Brown hopes Tomhanks
three books before Da Vinci were flops, and it’s given him some perspective. “I worked hard on – and felt very passionately about – three books that nobody read.”
That wasn’t the only career low point he’s had. Born in New Hampshire, the son of a maths teacher and organist, after leaving college and a short spell teaching, Brown, a gifted pianist, moved to Los Angeles in 2001 to try to become a singer/songwriter.
“I got a record deal, I sold 12 records – 10 of them were to my mum. The road signs of life were saying, ‘Maybe you ought to do something else’.”
While struggling with the music career, he met music executive Blythe Newton, 12 years his senior, who was to become his wife.
“At some point, living in Hollywood and struggling in the music industry I realised I didn’t like performing, I liked being alone and I liked the creative process, but not the performance aspect of it. I realised that writing novels was a better fit.”
But writing wasn’t an easier option. “I had two teaching jobs simultaneously with writing my first three books. I’d get up at 4am and I’d write until 8am and then I’d go and teach. Then I’d ride my bike 15km and teach some more.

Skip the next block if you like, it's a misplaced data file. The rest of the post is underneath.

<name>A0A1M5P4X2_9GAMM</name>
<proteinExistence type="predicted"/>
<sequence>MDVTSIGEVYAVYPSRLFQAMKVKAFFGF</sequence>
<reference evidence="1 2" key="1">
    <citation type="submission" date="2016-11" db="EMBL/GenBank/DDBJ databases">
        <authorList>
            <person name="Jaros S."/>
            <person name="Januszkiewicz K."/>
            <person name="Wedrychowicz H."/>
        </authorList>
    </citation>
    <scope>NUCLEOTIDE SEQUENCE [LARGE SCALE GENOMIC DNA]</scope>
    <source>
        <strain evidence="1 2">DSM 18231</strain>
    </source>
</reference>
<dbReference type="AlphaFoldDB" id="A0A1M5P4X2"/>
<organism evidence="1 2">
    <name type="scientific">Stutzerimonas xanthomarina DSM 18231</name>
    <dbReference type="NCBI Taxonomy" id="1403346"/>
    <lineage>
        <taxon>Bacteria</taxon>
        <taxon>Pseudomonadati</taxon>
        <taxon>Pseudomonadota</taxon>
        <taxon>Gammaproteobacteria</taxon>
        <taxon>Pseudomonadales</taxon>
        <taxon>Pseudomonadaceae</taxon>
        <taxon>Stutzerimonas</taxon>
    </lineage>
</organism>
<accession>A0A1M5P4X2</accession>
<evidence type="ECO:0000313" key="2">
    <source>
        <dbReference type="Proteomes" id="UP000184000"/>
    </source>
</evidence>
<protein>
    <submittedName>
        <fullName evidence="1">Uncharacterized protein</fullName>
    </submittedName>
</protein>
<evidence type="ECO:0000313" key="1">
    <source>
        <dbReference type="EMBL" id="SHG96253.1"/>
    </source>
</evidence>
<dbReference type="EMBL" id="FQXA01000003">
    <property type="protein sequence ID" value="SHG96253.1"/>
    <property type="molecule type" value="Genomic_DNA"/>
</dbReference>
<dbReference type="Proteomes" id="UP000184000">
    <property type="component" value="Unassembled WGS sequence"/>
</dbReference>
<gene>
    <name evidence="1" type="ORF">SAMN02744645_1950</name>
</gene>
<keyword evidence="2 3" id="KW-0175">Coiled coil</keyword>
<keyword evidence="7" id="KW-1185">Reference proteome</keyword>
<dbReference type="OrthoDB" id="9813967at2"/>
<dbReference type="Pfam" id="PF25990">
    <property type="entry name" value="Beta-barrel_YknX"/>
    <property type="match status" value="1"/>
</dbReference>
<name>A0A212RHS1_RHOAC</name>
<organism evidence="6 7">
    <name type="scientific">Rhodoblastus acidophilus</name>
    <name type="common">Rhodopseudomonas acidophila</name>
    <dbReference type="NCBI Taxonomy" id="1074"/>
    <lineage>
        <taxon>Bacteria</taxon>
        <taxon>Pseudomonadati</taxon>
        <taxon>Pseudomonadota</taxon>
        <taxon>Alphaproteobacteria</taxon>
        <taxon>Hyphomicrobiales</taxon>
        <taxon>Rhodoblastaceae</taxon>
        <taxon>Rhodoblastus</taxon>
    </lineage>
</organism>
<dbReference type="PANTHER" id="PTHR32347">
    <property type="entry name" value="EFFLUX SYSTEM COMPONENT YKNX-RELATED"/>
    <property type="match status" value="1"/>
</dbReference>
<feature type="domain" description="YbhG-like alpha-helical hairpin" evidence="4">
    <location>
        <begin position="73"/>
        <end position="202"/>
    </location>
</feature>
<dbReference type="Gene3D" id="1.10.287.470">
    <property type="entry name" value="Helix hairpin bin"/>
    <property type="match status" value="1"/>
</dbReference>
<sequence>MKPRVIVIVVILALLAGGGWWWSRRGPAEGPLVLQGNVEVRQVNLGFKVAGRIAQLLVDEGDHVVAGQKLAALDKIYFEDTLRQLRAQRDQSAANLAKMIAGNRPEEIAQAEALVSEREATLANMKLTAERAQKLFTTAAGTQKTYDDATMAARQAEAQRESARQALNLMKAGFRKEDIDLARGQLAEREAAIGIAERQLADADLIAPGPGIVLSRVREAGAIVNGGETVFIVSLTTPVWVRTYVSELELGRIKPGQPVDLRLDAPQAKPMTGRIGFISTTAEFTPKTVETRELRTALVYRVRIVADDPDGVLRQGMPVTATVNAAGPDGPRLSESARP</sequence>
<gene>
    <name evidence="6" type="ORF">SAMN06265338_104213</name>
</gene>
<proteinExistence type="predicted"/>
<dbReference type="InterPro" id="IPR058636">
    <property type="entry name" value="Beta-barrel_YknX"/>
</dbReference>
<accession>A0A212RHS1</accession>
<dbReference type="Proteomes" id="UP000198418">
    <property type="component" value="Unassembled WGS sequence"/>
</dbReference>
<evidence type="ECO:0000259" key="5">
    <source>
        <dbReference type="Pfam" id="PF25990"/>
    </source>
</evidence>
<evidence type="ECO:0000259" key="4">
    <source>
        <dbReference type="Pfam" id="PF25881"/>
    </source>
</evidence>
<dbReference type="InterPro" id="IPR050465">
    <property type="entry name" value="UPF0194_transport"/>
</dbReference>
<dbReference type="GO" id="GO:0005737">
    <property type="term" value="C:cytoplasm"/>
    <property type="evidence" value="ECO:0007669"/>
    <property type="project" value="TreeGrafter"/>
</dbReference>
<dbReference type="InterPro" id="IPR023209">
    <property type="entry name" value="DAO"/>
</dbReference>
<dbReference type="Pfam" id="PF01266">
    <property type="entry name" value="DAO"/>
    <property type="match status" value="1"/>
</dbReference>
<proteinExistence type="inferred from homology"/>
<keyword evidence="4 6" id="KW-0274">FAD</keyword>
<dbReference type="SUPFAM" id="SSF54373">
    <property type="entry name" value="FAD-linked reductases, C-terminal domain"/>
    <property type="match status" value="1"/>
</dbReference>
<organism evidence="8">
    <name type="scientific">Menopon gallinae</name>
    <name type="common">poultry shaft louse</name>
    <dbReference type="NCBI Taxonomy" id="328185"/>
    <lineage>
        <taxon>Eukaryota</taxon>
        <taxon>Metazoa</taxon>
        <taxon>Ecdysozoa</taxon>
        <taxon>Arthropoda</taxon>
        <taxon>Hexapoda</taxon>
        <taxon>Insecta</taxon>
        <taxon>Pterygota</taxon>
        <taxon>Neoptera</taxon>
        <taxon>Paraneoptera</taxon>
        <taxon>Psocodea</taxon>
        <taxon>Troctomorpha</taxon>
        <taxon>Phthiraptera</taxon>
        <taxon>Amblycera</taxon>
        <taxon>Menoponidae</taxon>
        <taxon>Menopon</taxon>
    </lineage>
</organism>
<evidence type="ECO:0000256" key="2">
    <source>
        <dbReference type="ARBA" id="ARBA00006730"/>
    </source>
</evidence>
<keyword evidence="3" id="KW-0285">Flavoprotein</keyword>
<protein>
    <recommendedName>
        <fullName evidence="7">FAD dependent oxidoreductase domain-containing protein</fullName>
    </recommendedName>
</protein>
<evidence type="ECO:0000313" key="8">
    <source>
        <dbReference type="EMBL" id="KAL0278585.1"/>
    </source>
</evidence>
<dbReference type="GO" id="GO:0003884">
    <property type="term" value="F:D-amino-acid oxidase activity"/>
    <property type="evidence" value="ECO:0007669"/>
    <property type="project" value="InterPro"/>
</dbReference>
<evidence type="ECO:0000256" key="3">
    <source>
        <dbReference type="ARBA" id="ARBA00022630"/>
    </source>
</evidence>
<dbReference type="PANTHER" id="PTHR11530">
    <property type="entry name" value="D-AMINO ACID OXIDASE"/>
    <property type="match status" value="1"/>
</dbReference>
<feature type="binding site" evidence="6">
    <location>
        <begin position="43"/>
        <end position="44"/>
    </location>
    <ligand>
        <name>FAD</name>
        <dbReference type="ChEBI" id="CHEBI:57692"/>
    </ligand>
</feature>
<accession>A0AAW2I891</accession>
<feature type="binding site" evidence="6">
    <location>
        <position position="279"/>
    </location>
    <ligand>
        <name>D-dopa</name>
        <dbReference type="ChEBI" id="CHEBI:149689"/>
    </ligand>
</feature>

“But all I wanted to do was pay my rent and be creative. So because I had that as a goal, when The Da Vinci Code took off it was magical, wonderful, exciting and a little scary, like a dream.”
Losing some of his privacy has been a small price to pay for being a globally successful novelist, he reflects. “We would have people
(second from right) will reprise his role as Robert Langdon in the film adaptation of Inferno Brown’s currently working with Sony Pictures on the film adaptation of Inferno and he hopes TomHanks will star as his hero. “I’m involved in the adaptation process but I’m a novelist, I don’t know how to make movies. I’m not the kind of person who tells Ron Howard [director of The Da Vinci Code and Angels & Demons] how to make a movie.”
How have the 10 years since Da Vinci been? “The decade has been surreal,” Brown reflects, “but the writing process has not changed. I still get up at four in the morning. Writing is hard work. I take it very seriously. For every one page you read in Inferno, I’ve thrown out 10.”
He could easily afford to give it all up, but there are many more Langdon books in his head.
So is Langdon really Brown? “Langdon is much more interesting and intelligent than I am,” he answers, smiling. parked outside the house with cameras. We would get hundreds of letters a day. You have to suddenly have security and change your phone number every week.
“And yet, I’m very careful not to complain too loudly because I have had experience of writing a book – three books, actually – and, not only is there nobody outside your door with a camera, there’s nobody at the publishing company who knows they’ve published your book.
“So I’m very grateful about what’s happened to me and my wife and I just focus on what’s so wonderful about it.
“The good thing about being a writer is that your book is the celebrity.”
What’s next for Langdon?